To help rebuild a culture of knowledge sharing, NASA eventually hired not project management consultants but storytellers. It set up forums where people shared personal perspectives, learnt from one another and reconnected.

Medicine too has its Balint groups, its surgical morbidity and mortality meetings, its clinical debriefs. But perhaps there are other things it can learn from storytelling and drama.

Notably, when asked what has struck them most about working behind the scenes in drama and theatre, all three medical advisers mention the efficacy and sheer joy of on-set multi-professional teams where everyone is focused on the same end: producing a show. 

Prof Powell says he has learnt lessons for his own practice in having a ‘shared team goal, clear roles and responsibilities based on professional training and experience, and strong leadership’.

POWELL: ‘I like the idea of an audience having a shared, simultaneous connection with the narrative’

For Mr Peters, who is a cancer surgeon, working on set helps make sense of all that is powerful about a cancer multidisciplinary team.

‘You find a whole team of incredible experts – from actors, directors and camera people to make-up artists and prosthetic experts – all of whom are working together to produce the best-quality end result they can. Exactly like we do in cancer care. This pulling together is massively motivating and satisfying.’

What interests Dr Morgan about theatre and its ‘more radical cross-disciplinary working’ especially is the way it encourages subjective contributions (when the director asks, ‘Have you thought about saying it like this?’) and cultivates empathy through seeing up close other people’s contribution and challenges. 

He is reminded that ‘the most valuable communication skills training we have is often with actors in medical school, who do an amazing job crying, shouting, laughing’.

‘In ICU we have a lot of emergencies. We are teams thrown together, with a kind of director coordinating the resuscitation, advising people on different things, people having different tasks. It is clichéd to say it but theatre is definitely like medicine when it is working well. 

‘Perhaps it is time to bring a little more theatre to the theatre, more art into the art of medicine.’

It is time to bring a little more theatre to the theatre, more art into the art of medicine

One of drama’s greatest gifts is the reminder we share a common struggle, and human behaviour is often predictable, that we’ve been here before.

When teaching a module on innovation as part of a healthcare leadership course, Prof Powell draws on his work as medical adviser to the writers of Casualty 1909. This was a hospital drama set in the early days of anaesthetics when health workers were adapting to rapid change.

‘There is nothing new about innovation,’ he says. ‘In health systems we are always dealing with change. We’re struggling now to think, for example: How do we get AI systems adopted into hospitals? 

‘There may be lessons for us from looking back and asking: How were the first anaesthetics introduced? Or how was a new medical profession established in Victorian times? The technology is new, but most of the challenges are not.’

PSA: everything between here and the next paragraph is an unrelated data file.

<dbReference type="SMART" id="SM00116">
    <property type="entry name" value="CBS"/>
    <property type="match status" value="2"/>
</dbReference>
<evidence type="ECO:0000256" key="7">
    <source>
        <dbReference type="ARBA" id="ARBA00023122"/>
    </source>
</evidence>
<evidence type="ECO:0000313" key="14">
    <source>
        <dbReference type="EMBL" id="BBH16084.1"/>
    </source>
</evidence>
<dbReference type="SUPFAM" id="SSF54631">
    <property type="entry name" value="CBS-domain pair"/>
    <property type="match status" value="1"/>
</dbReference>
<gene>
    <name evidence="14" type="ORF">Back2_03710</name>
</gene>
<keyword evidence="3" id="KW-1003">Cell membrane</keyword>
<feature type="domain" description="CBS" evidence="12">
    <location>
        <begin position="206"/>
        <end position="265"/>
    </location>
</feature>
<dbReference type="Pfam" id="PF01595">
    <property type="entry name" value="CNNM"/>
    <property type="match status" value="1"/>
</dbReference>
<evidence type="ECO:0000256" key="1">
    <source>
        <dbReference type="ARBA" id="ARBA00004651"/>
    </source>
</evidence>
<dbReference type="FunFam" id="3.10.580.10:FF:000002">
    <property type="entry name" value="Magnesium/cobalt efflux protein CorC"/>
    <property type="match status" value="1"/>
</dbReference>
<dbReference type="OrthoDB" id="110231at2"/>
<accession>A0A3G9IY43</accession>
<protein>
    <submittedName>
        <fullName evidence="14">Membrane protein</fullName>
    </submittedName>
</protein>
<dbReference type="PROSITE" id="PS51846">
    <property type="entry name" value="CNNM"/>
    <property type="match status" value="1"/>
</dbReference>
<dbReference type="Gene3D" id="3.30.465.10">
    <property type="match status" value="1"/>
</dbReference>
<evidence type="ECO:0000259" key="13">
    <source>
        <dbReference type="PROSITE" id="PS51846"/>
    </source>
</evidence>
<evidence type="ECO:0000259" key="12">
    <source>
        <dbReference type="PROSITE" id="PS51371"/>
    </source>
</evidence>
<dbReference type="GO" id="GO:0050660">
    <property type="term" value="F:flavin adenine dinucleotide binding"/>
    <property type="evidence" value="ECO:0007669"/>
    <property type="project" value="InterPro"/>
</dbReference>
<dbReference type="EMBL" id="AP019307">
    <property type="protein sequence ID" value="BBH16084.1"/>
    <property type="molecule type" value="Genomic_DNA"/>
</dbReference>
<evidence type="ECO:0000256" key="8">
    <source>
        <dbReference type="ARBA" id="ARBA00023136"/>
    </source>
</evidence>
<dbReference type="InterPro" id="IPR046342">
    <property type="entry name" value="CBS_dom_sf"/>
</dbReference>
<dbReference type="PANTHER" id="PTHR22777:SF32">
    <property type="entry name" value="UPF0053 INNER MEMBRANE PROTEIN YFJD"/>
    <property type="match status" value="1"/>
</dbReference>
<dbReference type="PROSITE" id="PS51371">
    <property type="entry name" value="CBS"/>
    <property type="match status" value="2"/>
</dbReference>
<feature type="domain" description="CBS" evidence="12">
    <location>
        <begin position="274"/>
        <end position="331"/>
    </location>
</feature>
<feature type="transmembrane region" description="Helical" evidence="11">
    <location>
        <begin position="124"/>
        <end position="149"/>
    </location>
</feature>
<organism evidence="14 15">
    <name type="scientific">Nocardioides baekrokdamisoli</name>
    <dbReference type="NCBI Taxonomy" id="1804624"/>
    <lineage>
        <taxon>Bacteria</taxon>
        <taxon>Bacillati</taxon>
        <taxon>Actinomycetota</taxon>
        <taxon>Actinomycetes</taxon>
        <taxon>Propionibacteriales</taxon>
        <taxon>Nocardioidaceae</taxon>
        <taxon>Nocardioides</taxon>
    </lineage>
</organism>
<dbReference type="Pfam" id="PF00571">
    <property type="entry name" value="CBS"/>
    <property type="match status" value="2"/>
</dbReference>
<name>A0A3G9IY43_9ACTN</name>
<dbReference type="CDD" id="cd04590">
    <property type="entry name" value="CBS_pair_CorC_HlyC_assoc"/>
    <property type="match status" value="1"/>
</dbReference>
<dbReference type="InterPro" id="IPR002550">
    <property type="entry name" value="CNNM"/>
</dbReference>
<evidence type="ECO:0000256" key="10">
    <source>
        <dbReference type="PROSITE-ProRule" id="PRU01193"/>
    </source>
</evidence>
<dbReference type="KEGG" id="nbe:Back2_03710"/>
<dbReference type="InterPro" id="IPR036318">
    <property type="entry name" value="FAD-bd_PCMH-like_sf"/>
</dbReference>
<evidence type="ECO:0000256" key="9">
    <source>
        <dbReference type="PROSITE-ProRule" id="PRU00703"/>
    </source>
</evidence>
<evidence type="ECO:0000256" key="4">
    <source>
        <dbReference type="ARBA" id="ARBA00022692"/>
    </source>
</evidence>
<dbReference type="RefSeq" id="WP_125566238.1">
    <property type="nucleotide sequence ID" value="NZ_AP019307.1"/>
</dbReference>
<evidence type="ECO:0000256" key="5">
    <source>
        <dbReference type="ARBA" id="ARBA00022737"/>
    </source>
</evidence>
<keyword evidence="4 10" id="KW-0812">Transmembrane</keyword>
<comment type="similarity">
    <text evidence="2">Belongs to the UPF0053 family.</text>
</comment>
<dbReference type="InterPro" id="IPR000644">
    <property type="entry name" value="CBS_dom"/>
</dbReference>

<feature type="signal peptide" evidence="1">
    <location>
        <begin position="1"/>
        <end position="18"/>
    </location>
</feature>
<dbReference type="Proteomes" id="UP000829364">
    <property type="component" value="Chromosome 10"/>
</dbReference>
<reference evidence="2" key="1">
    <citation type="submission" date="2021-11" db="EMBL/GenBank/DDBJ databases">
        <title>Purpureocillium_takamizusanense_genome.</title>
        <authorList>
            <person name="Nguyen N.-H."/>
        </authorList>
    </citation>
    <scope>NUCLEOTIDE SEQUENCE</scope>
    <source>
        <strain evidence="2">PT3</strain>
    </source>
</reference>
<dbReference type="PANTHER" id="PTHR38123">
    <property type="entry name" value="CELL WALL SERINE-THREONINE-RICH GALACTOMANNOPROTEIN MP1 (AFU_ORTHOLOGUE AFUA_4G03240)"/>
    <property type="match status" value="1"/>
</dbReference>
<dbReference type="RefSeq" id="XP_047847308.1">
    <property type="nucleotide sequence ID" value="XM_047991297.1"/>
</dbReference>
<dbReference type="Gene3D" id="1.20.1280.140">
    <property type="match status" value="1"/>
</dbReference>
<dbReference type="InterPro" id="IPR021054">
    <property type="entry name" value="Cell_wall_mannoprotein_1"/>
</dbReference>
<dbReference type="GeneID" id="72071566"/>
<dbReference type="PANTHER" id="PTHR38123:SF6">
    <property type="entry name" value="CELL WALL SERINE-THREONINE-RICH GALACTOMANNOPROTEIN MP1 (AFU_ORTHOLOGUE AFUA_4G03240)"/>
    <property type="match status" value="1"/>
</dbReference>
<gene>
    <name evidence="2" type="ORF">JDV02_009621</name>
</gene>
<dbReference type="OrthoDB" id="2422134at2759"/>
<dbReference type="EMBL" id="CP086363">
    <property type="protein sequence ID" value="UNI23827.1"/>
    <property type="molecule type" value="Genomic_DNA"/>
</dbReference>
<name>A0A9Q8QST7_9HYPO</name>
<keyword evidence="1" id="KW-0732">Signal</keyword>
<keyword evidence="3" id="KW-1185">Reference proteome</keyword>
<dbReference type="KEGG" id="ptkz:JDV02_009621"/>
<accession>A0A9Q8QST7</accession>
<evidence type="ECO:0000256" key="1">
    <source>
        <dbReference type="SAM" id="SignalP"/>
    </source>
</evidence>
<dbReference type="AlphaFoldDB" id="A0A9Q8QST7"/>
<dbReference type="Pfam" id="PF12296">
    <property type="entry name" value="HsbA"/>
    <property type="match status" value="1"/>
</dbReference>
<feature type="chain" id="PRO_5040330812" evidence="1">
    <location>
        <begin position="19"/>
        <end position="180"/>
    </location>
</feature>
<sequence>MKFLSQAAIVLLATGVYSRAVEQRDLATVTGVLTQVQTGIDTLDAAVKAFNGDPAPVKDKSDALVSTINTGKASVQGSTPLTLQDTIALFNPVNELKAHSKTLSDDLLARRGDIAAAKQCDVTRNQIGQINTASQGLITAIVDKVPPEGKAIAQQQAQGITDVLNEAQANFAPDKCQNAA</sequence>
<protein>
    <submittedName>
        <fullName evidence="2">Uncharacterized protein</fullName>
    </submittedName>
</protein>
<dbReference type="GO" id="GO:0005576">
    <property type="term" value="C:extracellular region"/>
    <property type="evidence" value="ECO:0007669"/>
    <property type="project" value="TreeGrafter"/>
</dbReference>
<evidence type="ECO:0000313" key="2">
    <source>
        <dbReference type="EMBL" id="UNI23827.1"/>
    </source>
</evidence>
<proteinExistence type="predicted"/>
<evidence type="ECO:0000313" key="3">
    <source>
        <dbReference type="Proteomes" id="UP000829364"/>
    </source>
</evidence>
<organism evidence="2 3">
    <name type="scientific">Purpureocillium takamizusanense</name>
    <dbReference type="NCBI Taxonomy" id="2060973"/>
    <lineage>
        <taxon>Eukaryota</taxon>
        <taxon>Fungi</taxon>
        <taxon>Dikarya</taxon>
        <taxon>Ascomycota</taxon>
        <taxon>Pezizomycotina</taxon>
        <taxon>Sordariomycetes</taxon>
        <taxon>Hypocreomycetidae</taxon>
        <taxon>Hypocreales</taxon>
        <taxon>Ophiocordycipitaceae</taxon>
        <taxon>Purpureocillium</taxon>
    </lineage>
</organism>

If stories help health professionals reconnect with patients and colleagues, could they help healthcare connect more broadly, perhaps with those it struggles to persuade?

One serious challenge the health system needs to address, Dr Morgan says, is the widespread ‘lack of trust in institutions’, which plays out in reactions such as vaccine hesitancy.

During COVID, he was active on social media, challenging anti-vaxxers, although he is more wary now of engaging with them and helping algorithms highlight conspiracy theories.

Similarly, pushing back against negative portrayals of health professionals is something Mr Peters is very hot on. 

‘One of the things I really try and get across in all the dramas I work on is: doctors really care about their patients and want to do the best by them.’

What is clear is the NHS needs allies from other fields to help present its case, whether that is engaging the public, advocating on patients’ behalf to policymakers, or speaking up for its workforce.

The recent ITV drama Breathtaking made powerful policy points about personal protective equipment and staff wellbeing through a dramatised retelling of COVID’s early days in secondary care. Its author, Rachel Clarke, was a documentary-maker before going into palliative medicine.

And perhaps there are new alliances and new storytellers to be explored, says Prof Powell.

He is interested, for example, in the largely untapped potential of celebrities and influencers – those whose stories or values we find compelling – to persuade especially young people into healthy behaviour.

‘That age group live digital lives and get their information from TikTok or YouTube. We can’t just stand by and observe. Public health needs to engage with this world and begin to understand how it’s used for health messaging.’

DAVID AND GOLIATH: Actor Toby Jones who played Alan Bates in Mr Bates vs The Post Office outside the Royal Courts of Justice

He recently undertook a review of published work on social media and health which showed influencers can have significant effects on outcomes such as diet and body image.

One study showed how children were more likely to favour a healthier snack when the unhealthy alternative was promoted by an overweight influencer, suggesting the messenger may be as important as the message. 

Choosing Prof Sir Chris Whitty and Sir Patrick Vallance to front the daily COVID briefings during lockdown, to build public trust and compliance, was one of the Government’s smarter moves.

But perhaps there is another point: medicine needs also to find ways to tell its own story, distancing itself sometimes from the high drama of TV soaps. Being honest about ‘unfixable’ problems was the poignant part of Dr Morgan’s ‘Letter from ICU’ – and a good place to start, he says.

‘I often say there are probably only three important tools we have in ICU that save people’s lives: time, antibiotics and good nursing care. There are a few others, like surgery and steroids, but there is not a massive secret cupboard of cures. It is often the simple things which are the most impactful. We need to be clearer about what medicine can, should and should not do.’


Editor’s note: Dr Tom Hughes, a consultant neurologist in the University Hospital of Wales, said he was pleased to be quoted by Dr Morgan, but he would like to give the original source of the quote. It was he thinks the late Julian Tudor Hart, one of the greats of general practice, who, when asked ‘What is it reasonable for a patient to expect from a consultation?’, said, ‘Some help in making sense of their story’.